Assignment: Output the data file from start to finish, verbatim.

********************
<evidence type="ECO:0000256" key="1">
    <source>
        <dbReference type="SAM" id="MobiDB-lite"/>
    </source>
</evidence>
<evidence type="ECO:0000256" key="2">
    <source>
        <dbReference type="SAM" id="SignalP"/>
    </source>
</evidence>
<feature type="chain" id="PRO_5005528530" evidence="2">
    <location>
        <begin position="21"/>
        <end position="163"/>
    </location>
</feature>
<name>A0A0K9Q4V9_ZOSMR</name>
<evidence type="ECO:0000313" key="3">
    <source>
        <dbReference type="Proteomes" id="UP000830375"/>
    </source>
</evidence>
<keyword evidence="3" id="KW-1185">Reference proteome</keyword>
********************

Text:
<evidence type="ECO:0000256" key="1">
    <source>
        <dbReference type="SAM" id="MobiDB-lite"/>
    </source>
</evidence>
<evidence type="ECO:0000256" key="2">
    <source>
        <dbReference type="SAM" id="SignalP"/>
    </source>
</evidence>
<feature type="chain" id="PRO_5005528530" evidence="2">
    <location>
        <begin position="21"/>
        <end position="163"/>
    </location>
</feature>
<name>A0A0K9Q4V9_ZOSMR</name>
<evidence type="ECO:0000313" key="3">
    <source>
        <dbReference type="Proteomes" id="UP000830375"/>
    </source>
</evidence>
<keyword evidence="3" id="KW-1185">Reference proteome</keyword>